What makes the medium-range air defense system so indispensable is its ability to identify and take out aircraft, cruise missiles and drones, protecting major assets or civilian populations. The Biden administration in late August approved the shipment of six NASAMSs to Ukraine but none have been sent yet.
To speed along the system’s delivery, Ukraine’s top parliamentarian Ruslan Stefanchuk on Monday sent letters to U.S. congressional leaders calling on Washington to prioritize the shipments, Foreign Policy reported.
The letter also reportedly asked for defensive weapons, including counter-rocket, mortar, and artillery systems, armaments that appear to now take precedent over the fighter jets and long-range rocket systems that Kyiv has asked for over the past several months.
Another weapon at the top of Kyiv’s wish list is the Army Tactical Missile System (ATACMS), a surface-to-surface missile that can travel four times farther than anything Ukraine has now in its fight against Russia.
The former Soviet nation has pressed the U.S. for ATACMS for months to protect against Russian’s invasion, but Washington has so far resisted, afraid the system would be used on targets within Russia’s borders. Ukraine, meanwhile, has stressed the missile would instead be used on Russian positions within Ukrainian borders.
Retired Army Gen. George Joulwan, a former NATO supreme allied commander, even suggested that Ukraine needs air defenses similar to Israel’s Iron Dome missile interception system.
“Well, it needs to be able to have some sort of air cap, or Iron Dome or some way to be able to take that initiative away from the Russians,” Joulwan told CNN. “And we’ve been kicking this around now for some time, but they need a way to protect themselves from both air and artillery strikes, which is the strength of the Russian military.”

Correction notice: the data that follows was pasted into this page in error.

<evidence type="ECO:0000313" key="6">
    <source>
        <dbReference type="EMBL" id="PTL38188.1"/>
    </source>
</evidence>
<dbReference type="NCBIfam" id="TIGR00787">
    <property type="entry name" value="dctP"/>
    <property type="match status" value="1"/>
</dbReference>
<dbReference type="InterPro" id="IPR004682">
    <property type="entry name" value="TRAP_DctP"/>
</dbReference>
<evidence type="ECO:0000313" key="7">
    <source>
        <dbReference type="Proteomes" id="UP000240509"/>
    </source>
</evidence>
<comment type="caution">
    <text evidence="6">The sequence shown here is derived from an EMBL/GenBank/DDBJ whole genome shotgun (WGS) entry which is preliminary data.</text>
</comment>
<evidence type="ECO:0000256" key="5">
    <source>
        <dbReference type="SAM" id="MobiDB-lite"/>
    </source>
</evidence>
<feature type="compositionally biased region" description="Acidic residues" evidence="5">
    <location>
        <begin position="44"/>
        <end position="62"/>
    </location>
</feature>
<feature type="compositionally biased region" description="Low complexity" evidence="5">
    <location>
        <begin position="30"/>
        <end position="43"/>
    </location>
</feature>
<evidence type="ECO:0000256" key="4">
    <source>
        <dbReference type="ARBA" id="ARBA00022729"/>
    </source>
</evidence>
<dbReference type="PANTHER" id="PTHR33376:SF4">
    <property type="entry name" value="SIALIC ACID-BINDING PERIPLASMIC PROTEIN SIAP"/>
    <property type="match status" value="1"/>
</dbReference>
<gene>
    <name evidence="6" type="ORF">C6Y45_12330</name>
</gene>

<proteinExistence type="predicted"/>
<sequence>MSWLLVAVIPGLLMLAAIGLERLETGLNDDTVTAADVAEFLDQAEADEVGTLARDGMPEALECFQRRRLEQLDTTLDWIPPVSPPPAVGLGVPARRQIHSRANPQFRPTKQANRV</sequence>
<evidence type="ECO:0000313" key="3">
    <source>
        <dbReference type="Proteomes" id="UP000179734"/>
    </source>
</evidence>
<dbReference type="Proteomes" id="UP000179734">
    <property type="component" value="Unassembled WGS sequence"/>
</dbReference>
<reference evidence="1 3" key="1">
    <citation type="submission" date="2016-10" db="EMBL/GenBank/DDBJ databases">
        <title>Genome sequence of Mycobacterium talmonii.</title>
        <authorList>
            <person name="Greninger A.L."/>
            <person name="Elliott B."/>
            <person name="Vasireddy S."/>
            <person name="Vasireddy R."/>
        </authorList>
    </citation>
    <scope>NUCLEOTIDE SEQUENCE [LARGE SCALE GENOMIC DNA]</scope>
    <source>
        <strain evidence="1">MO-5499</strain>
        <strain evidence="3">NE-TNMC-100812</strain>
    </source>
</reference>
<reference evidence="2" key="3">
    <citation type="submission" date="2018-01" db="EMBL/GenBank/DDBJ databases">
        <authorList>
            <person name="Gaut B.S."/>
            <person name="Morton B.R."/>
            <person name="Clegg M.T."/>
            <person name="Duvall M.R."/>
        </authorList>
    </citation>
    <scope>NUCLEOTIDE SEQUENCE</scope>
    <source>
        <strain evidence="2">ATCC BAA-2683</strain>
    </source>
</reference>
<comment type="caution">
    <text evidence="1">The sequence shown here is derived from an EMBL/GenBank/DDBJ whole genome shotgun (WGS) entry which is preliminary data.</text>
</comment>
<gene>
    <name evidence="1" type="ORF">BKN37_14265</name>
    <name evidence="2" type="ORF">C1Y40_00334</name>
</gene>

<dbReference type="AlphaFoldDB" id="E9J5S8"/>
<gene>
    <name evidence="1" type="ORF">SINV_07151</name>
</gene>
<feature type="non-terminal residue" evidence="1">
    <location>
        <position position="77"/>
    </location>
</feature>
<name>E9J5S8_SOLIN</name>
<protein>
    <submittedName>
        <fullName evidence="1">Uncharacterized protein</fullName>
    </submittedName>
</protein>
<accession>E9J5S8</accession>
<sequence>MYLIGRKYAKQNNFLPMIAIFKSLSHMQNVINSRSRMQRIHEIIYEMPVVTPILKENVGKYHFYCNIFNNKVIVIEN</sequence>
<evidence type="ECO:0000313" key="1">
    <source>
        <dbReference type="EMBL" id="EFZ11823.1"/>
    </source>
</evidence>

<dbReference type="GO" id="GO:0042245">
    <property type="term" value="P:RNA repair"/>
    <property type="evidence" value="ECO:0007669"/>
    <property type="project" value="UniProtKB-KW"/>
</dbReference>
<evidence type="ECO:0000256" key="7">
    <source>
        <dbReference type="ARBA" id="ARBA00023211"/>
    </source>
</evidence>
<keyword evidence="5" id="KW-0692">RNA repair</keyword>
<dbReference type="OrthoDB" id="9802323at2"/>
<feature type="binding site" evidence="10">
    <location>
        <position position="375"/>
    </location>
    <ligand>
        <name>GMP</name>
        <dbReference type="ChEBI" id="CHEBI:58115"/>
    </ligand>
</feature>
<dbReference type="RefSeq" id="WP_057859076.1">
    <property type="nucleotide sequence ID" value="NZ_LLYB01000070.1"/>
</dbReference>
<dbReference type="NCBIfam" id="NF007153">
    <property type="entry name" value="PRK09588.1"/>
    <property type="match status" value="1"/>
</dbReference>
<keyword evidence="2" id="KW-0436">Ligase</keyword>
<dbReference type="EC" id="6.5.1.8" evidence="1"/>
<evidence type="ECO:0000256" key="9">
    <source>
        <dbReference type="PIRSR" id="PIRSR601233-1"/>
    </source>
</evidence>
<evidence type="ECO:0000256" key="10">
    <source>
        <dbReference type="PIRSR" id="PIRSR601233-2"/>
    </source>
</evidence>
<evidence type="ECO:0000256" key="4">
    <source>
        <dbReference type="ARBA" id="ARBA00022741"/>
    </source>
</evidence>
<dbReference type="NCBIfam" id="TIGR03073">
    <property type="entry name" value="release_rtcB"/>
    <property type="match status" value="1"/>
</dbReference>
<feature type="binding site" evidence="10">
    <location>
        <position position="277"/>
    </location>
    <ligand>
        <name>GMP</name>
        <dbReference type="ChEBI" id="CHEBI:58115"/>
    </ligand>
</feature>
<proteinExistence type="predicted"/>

Ukraine has also turned to European leaders for help, with Zelensky noting that he had also spoken with the heads of the United Kingdom and Canada “regarding the protection of our skies,” and to stress that “Ukraine needs an air shield to protect civilians and critical infrastructure.”
Beth Sanner, the former U.S. deputy director of national intelligence for mission integration, accused bigger allies, including Germany and France, for not “standing up” and providing more to Ukraine.
“Germany promised four air defense systems in June. Not one has shown up and if they don’t want more refugees coming from Ukraine … it’s in their interest to do all they can to shore up Ukraine,” Sanner said on CNN Monday.
German Defense Minister Christine Lambrecht later on Monday said the delivery of the vehicle-mounted Iris-T SLM systems was slated for the end of the year but will be sped up in light of the Kremlin rocket strikes.
“The renewed missile fire on Kyiv and the many other cities show how important it is to supply Ukraine with air defense systems quickly,” Lambrecht said in a statement.
European Parliament President Roberta Metsola also urged the EU to provide Ukraine with more military equipment in the wake of the Russian attacks.
“I think all countries could and should do more,” Metsola told CNN. “What we’ve seen today shows that Russia will continue to escalate further … How are we going to respond? If our response is not proportionate to the escalation, then we’re just going to keep seeing him killing more people.”
Lawmakers also joined in on the pressure campaign, with House Foreign Affairs Committee ranking member Michael McCaul (R-Texas), urging the administration and U.S. allies and partners “to immediately ramp up security assistance to Ukraine in response, including longer-range artillery and additional air defense systems.”
“Putin must be made to understand such brutal escalation and war crimes will not break the United States’ and the free world’s support of Ukraine,” McCaul said in a statement.
This story was updated at 7:59 p.m.